When she was elected in September 2013 as Norway’s new conservative prime minister, one of Erna Solberg’s top priorities was to bring down the value of the Norwegian currency, the krone.
Boosted by its spectacular oil wealth, Norway is today one of the world’s wealthiest countries, so strong that it’s shunned not only eurozone membership but accession to the European Union altogether. Like many other oil-producing countries, however, the sudden drop of oil prices since July from over $100 per barrel to nearly $60 today has adversely affected Norway’s economy. If prices drop even lower, or the $60 level sustains itself through 2015 or beyond, it could endanger Solberg politically, who leads a minority government consisting of her own center-right Høyre (the ‘Right,’ or the Conservative Party) and the more controversial Framskrittspartiet (Progress Party), a more populist, anti-immigrant party that has its roots in the anti-tax movement. The Progress Party’s leader, Siv Jensen, now holds the unenviable task of serving as Norway’s finance minister as oil prices tumble. Solberg ousted the popular two-term prime minister Jens Stoltenberg, who is now NATO secretary-general.
But for a country that was facing inflationary pressure when the rest of Europe continues to battle deflation, the fall in oil prices may bring additional benefits to a country long topping the list of the world’s most expensive places. As of July 2014, Norway still led The Economist‘s ‘Big Mac Index‘ — the price of the iconic McDonald’s sandwich was a whopping 61% higher in Norway than in the United States.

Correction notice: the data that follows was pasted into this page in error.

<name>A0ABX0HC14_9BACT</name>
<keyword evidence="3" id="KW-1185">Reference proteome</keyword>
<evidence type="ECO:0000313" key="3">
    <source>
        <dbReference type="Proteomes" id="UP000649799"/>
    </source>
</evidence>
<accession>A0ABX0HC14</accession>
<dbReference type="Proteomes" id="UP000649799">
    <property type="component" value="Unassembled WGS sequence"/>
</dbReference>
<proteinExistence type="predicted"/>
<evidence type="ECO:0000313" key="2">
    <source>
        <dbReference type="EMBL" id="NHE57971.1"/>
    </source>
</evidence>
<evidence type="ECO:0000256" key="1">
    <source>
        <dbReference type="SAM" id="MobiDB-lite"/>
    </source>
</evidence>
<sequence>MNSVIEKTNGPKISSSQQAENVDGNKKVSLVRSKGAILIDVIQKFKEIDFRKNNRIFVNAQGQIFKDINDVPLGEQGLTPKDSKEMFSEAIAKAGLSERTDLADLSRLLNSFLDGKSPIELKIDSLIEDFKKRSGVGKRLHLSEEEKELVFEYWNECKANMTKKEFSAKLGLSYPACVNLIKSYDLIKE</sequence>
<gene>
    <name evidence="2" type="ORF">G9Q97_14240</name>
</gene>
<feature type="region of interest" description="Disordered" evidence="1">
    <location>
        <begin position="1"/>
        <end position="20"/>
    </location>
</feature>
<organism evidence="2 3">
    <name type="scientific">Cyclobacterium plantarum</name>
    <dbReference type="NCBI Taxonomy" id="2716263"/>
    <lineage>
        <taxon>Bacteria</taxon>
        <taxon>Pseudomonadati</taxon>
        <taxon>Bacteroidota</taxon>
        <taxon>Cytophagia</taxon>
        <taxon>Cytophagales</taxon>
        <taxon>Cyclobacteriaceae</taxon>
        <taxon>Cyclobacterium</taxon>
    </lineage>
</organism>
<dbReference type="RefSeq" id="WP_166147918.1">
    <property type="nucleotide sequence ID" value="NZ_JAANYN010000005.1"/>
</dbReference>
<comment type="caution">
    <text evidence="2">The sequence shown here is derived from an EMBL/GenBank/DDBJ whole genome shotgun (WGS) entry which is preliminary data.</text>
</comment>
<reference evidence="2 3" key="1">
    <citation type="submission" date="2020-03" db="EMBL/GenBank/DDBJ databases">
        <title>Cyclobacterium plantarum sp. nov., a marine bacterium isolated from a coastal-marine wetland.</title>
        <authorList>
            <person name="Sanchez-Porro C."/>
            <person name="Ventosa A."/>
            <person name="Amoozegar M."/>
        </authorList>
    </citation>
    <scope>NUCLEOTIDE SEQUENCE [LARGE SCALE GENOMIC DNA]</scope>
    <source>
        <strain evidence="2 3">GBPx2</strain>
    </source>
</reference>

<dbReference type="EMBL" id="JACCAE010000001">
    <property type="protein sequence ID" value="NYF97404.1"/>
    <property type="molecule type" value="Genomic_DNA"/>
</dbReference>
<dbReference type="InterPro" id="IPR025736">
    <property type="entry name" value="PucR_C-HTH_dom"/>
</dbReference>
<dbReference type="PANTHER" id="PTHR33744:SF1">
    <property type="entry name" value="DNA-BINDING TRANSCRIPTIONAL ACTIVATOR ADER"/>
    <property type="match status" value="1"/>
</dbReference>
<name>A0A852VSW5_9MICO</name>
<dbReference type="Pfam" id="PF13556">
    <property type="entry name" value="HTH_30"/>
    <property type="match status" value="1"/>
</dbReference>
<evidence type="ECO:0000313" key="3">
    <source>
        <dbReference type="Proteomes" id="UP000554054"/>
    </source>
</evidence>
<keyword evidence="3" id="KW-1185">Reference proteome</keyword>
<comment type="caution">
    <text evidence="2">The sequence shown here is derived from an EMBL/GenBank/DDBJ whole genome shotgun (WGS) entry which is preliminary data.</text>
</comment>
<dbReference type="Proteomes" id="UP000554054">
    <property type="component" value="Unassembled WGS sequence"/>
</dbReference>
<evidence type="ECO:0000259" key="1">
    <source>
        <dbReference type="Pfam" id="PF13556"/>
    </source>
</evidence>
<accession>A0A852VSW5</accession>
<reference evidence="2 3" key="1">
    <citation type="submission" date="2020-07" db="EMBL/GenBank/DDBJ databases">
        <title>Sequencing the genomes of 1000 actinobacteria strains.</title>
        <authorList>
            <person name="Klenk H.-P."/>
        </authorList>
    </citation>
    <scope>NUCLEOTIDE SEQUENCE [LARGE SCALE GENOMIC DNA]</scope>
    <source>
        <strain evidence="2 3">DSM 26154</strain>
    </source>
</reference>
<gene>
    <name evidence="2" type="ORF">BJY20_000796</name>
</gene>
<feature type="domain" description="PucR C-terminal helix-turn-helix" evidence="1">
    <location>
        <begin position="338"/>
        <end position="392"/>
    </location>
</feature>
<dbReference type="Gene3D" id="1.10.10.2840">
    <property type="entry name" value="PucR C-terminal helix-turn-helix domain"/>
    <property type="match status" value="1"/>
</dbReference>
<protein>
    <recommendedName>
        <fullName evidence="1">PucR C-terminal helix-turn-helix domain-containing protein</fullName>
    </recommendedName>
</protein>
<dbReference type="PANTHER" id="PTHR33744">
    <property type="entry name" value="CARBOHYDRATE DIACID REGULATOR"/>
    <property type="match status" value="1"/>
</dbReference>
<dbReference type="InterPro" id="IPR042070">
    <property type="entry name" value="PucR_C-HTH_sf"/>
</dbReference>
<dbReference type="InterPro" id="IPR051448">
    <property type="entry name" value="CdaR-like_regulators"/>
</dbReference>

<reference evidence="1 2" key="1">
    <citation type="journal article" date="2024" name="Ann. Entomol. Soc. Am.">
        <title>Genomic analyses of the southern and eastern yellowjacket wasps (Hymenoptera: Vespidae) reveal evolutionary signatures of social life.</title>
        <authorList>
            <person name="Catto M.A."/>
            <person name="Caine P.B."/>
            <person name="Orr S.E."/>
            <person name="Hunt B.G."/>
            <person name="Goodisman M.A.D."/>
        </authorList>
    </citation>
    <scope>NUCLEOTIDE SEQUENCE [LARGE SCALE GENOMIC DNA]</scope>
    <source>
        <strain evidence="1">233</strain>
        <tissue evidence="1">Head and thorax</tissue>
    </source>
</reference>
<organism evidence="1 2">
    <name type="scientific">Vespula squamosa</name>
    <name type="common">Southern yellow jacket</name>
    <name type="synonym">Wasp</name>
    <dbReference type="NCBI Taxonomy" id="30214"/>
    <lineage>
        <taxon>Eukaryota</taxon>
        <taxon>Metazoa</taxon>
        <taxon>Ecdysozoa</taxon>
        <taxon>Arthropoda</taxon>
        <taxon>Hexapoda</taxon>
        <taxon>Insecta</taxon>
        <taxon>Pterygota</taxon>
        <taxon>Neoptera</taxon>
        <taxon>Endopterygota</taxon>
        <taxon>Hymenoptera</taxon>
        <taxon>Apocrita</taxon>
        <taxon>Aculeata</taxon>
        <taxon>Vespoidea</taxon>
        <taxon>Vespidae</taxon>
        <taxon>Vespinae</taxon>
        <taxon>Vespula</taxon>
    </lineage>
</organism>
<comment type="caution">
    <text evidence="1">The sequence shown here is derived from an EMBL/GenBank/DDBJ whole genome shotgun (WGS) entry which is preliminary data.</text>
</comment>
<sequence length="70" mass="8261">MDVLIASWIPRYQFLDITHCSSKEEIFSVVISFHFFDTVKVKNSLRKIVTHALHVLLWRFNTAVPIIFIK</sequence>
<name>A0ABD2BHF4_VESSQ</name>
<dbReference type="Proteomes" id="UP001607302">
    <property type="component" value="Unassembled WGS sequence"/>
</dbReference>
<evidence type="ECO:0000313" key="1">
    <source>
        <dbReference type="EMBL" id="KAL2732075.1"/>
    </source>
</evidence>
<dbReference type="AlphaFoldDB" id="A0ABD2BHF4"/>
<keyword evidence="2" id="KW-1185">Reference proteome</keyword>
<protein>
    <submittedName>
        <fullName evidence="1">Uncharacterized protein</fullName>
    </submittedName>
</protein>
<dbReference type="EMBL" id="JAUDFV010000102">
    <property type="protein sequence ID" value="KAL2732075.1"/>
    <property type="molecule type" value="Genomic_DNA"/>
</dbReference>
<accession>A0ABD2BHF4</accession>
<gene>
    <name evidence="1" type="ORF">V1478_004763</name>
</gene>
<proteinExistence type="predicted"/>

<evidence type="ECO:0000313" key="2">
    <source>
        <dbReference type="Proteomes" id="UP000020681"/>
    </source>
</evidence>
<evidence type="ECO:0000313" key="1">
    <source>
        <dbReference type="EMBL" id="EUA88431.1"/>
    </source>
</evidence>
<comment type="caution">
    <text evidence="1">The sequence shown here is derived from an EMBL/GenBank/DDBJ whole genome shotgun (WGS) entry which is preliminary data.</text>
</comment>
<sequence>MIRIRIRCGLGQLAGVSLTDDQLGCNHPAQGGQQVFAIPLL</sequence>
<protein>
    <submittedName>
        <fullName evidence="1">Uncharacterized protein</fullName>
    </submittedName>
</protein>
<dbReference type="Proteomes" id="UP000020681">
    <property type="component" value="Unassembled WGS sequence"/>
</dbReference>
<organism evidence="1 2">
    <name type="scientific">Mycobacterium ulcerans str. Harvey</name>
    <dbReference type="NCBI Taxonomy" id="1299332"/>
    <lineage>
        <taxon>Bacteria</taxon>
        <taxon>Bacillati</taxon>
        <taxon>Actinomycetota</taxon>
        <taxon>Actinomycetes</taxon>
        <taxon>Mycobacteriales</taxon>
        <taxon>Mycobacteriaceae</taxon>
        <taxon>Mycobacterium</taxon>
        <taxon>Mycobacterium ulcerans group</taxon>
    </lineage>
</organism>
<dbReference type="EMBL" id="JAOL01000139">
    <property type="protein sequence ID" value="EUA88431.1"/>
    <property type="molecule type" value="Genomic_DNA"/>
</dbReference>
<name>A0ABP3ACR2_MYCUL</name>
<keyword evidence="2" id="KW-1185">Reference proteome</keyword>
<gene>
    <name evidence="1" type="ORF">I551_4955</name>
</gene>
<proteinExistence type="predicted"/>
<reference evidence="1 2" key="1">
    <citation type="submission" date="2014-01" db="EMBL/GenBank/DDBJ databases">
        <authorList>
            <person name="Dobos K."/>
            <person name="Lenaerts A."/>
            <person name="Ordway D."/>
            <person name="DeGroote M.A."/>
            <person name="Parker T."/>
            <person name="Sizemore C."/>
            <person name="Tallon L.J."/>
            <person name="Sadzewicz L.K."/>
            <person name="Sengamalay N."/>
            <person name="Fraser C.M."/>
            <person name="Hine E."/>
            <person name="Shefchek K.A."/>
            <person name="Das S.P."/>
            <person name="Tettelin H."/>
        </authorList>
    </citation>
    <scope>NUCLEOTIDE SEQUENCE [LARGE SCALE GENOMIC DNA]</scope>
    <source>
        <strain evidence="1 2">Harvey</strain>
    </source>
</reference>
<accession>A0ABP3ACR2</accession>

There’s no doubt that a sustained fall in oil prices will harm Norway’s bottom line. It will reduce the revenues available for public spending (already estimated to fall by over $9 billion because of the price drop), and it could easily cause Norwegian GDP growth to fall in 2015 from estimates of 2% or so (still robust compared to the eurozone), thereby causing the country’s relatively low 3.4% jobless rate to climb.
But it’s also caused the krone to fall to a 13-year low, declining to parity with neighboring Sweden’s currency, the krona, for the first time since 2000. As recently as May, one US dollar was worth 5.8 Norwegian kroner. Today, that’s skyrocketed to 7.5 kroner and, as Russia and other oil-exporting countries see their own currencies tanking, investors could push the krone even lower.
Aside from reducing concerns about inflation, the krone‘s fall could provide all kinds of benefits to Norway. For now, Solberg remains incredibly popular with Norwegians. Also for now, Jensen and the government doesn’t seem panicked, though the central bank cut interest rates from 1.5% to 1.25% last week. The current 2015 budget cuts taxes, while holding social welfare spending steady and increasingly spending on the country’s infrastructure. Continue reading Could Norway benefit from the oil price decline?